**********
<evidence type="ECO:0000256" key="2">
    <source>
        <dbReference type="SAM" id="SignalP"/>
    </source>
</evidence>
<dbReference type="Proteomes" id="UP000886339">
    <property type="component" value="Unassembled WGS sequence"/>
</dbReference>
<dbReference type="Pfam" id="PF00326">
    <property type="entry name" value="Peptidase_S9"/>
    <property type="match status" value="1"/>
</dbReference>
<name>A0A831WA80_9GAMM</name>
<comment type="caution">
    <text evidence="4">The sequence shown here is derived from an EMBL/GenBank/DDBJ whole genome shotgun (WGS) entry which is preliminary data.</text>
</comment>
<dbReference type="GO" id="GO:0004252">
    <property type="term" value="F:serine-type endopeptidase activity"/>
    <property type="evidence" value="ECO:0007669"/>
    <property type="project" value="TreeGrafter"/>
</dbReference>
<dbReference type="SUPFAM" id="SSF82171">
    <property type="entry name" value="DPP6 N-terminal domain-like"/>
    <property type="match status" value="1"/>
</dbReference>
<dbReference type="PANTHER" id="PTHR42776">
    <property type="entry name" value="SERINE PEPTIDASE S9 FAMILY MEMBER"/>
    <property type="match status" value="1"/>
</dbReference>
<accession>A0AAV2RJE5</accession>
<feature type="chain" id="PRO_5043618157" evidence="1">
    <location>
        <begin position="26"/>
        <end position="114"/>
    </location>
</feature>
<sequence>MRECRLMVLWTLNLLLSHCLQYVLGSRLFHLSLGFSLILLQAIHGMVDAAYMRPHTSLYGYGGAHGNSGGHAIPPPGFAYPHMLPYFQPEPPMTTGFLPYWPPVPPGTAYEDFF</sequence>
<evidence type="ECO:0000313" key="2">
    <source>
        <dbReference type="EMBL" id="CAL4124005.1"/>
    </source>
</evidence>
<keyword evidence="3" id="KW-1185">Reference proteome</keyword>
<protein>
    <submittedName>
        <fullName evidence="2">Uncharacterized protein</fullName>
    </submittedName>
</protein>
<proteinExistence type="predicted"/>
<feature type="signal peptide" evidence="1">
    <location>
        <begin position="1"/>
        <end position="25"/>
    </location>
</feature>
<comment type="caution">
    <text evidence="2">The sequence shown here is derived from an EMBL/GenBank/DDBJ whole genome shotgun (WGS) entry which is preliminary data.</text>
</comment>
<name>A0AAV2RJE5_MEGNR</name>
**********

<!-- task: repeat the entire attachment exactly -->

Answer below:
<evidence type="ECO:0000256" key="2">
    <source>
        <dbReference type="SAM" id="SignalP"/>
    </source>
</evidence>
<dbReference type="Proteomes" id="UP000886339">
    <property type="component" value="Unassembled WGS sequence"/>
</dbReference>
<dbReference type="Pfam" id="PF00326">
    <property type="entry name" value="Peptidase_S9"/>
    <property type="match status" value="1"/>
</dbReference>
<name>A0A831WA80_9GAMM</name>
<comment type="caution">
    <text evidence="4">The sequence shown here is derived from an EMBL/GenBank/DDBJ whole genome shotgun (WGS) entry which is preliminary data.</text>
</comment>
<dbReference type="GO" id="GO:0004252">
    <property type="term" value="F:serine-type endopeptidase activity"/>
    <property type="evidence" value="ECO:0007669"/>
    <property type="project" value="TreeGrafter"/>
</dbReference>
<dbReference type="SUPFAM" id="SSF82171">
    <property type="entry name" value="DPP6 N-terminal domain-like"/>
    <property type="match status" value="1"/>
</dbReference>
<dbReference type="PANTHER" id="PTHR42776">
    <property type="entry name" value="SERINE PEPTIDASE S9 FAMILY MEMBER"/>
    <property type="match status" value="1"/>
</dbReference>
<accession>A0AAV2RJE5</accession>
<feature type="chain" id="PRO_5043618157" evidence="1">
    <location>
        <begin position="26"/>
        <end position="114"/>
    </location>
</feature>
<sequence>MRECRLMVLWTLNLLLSHCLQYVLGSRLFHLSLGFSLILLQAIHGMVDAAYMRPHTSLYGYGGAHGNSGGHAIPPPGFAYPHMLPYFQPEPPMTTGFLPYWPPVPPGTAYEDFF</sequence>
<evidence type="ECO:0000313" key="2">
    <source>
        <dbReference type="EMBL" id="CAL4124005.1"/>
    </source>
</evidence>
<keyword evidence="3" id="KW-1185">Reference proteome</keyword>
<protein>
    <submittedName>
        <fullName evidence="2">Uncharacterized protein</fullName>
    </submittedName>
</protein>
<proteinExistence type="predicted"/>
<feature type="signal peptide" evidence="1">
    <location>
        <begin position="1"/>
        <end position="25"/>
    </location>
</feature>
<comment type="caution">
    <text evidence="2">The sequence shown here is derived from an EMBL/GenBank/DDBJ whole genome shotgun (WGS) entry which is preliminary data.</text>
</comment>
<name>A0AAV2RJE5_MEGNR</name>